In case you’ve forgotten about Flipagram, we told you about them back in July when they raised $70 million and said they had 30 million users. The company started out as an app to create quick slide shows to share on services like Facebook and Instagram. Seeing ridiculous traction, the team added all of the components the product needed to be its own social network.
Today, the company is allowing its users to create Flips that last up to 60 seconds, instead of the previous 30 seconds. I spoke with Flipagram’s CEO, Farhad Mohit, this week and he told me that since most of the Flips created on the platform used up the previous 30 second, this will be a popular move with the community. How can they do it since most music licenses only allow 30 second clips to be shared? Relationships, Mohit tells me.
The app is consistently listed in the top 100 free apps on the App Store in the United States, and currently sits at #81.
Who’s using it? Mohit tells me:
Think of our community as leaders or people who are on the cutting edge. 50%+ are millennials and Gen Z’s memorializing the stories of their lives. The other 40% are all sorts of other users, savvy adults and kids.
Flipagram has every hallmark of an Instagram or Twitter, attracting creative talents who love to share, brands who want to get in front of important eyeballs and celebrities who want to keep in touch with their fans. Since Flipagram has a focus on music, musicians can think of Flipagram as a stream of commercials for their music with fan photos and videos attached. There’s a storytelling component that’s missing from other services, too. It’s quite genius.
I asked Mohit for his favorite Flipagram and he shared one with me that is a “Happy Birthday” wish from a daughter to her father, featuring the song “Knock Knock” by Lenka:
Very sweet, of course. It also has 1,304,743 views, which has to make the original musician, Lenka, extremely happy.
This happens to be my favorite holiday Flip so far:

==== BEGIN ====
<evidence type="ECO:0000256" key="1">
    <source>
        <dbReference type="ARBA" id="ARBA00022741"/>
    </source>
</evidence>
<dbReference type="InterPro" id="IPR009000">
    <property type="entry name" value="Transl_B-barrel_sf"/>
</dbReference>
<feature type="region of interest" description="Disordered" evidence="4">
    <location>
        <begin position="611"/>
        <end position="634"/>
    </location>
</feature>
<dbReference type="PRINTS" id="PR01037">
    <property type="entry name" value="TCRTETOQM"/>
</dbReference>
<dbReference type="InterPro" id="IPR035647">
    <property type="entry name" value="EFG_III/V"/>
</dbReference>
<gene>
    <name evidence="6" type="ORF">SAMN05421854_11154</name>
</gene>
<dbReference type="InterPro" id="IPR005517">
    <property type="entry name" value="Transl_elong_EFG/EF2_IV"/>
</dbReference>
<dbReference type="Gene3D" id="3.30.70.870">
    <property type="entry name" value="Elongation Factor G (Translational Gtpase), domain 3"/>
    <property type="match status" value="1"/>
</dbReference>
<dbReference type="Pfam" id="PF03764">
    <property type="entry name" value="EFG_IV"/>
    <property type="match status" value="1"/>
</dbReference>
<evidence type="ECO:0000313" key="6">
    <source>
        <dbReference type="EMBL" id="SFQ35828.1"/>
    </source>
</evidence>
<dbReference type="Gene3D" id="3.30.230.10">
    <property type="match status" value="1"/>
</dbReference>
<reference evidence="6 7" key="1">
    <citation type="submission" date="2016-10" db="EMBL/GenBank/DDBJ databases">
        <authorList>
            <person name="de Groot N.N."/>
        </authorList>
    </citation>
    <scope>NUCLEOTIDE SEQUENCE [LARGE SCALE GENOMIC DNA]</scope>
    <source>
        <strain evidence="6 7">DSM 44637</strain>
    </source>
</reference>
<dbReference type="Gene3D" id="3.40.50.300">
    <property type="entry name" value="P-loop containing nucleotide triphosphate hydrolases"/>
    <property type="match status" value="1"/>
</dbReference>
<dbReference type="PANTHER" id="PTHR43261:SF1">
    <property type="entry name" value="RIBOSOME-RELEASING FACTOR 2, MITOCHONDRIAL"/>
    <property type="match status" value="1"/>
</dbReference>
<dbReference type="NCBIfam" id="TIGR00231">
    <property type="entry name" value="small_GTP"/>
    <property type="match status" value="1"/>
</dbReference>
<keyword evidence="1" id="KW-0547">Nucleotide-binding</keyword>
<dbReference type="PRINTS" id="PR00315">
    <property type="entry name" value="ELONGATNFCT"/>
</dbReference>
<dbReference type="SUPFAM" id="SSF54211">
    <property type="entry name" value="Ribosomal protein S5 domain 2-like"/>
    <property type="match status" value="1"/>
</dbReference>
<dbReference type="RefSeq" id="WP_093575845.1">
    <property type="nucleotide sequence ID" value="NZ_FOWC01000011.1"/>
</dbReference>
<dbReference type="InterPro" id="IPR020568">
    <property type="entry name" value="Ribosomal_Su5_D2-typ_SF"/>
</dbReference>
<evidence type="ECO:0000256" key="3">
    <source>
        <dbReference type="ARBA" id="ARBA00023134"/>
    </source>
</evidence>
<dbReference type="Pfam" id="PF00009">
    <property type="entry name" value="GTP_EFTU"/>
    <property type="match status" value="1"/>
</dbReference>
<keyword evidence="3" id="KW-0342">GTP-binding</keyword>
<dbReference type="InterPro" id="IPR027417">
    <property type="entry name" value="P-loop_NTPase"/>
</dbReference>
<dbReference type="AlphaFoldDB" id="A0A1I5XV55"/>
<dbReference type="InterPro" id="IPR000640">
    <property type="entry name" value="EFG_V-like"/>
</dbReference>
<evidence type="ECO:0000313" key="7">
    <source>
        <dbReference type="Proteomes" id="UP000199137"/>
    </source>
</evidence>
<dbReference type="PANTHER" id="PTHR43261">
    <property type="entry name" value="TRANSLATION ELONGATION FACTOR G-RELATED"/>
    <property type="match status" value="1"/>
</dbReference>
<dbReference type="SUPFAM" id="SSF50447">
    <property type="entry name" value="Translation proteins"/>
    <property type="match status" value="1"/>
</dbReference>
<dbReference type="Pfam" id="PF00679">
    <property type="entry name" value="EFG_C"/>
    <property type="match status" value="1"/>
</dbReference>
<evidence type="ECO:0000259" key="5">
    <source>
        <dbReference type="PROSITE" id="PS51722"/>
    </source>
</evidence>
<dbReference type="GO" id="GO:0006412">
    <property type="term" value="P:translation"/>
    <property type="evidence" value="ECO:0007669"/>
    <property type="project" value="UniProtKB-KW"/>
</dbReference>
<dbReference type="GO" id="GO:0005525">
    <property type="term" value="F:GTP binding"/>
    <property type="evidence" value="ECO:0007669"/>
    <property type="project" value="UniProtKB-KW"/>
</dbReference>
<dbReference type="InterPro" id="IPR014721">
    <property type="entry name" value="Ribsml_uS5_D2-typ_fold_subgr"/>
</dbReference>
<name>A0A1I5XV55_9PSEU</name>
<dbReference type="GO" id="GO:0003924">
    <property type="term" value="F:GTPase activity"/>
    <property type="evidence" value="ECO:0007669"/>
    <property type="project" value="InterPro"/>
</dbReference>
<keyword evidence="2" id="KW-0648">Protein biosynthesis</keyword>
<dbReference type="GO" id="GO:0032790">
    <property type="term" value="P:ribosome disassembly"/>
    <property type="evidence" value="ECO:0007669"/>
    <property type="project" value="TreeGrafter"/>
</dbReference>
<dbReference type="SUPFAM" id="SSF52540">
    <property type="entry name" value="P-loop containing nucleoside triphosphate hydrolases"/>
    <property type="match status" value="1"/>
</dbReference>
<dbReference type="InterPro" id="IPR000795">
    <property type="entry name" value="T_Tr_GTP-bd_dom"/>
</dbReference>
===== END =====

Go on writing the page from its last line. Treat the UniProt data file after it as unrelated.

Like Vine and YouTube, stars are emerging on the platform. It’s pretty cool to run through some of them, as they’ve mastered the art of syncing media to music…which are way more interesting than watching boring slideshows of photos. One such standout is Roberto De Jesus who has over 130,000 followers on the service. His stop-motiony stuff is pretty rad.
The best part of the Flipagram’s music component is that you can rely on the service to surface new and interesting artists, which are featured in a way that other services simply can’t. The top 15 songs used on the platform this year reflects that, as well as the demographic that really digs Flipagram:
1. My Main (feat. Ty Dolla $ign) by Mila J, 2.7M Flips
2. Cheerleader by Omi, 2.2M Flips
3. Time of Our Lives by Pitbull & Ne-Yo, 1.7M Flips
4. All of Me by John Legend, 1.6M Flips
5. Lips Are Movin by Meghan Trainor, 1.5M Flips
6. Love Me Like You Do by Ellie Goulding, 1.5M Flips
7. I Really Like You by Carly Rae Jepsen, 1.5M Flips
8. Happy by Pharrell Williams, 1.4M Flips
9. Ayo by Chris Brown X Tyga, 1.3M Flips
10. Love Don’t Change by Jeremih, 1.2M Flips
11. L.A.LOVE (la la) by Fergie, 1.1M Flips
12. Hotline Bling by Drake, 1.1M Flips
13. Take Me to Church by Hozier, 1.1M Flips
14. One Last Time by Ariana Grande, 1.0M Flips
15. Photograph by Ed Sheeran, 1.0M Flips
Listening to 30, and now 60 second clips of these songs is way more interesting than finding a video with lyrics on YouTube or trying to piece an entire song together out of clips on Instagram. Also, following these stories and replaying them certainly beats them coming and going on a service like Snapchat…an app that most certainly shares a userbase with Flipagram.
To attract talent to the platform, Flipagram is going to have to figure out a way to compensate both the Flipagram creators and the musicians. Right now, you can buy tracks through the app on iTunes, but it would be interesting to see if the company gets into reselling or streaming the music itself…say through a Pro service. If you pay a certain amount every month, you could pull a song out of a Flip into a playlist to go back and listen to later. For popular creators on the platform, maybe they get a few cents on every million reflips or views. That’s most certainly something that would get me to pay for a service outside of Spotify.
I mean, this kind of artistic work sells music:
Can Flipagram keep fans coming to the platform and musicians interested in engaging? So far, so good.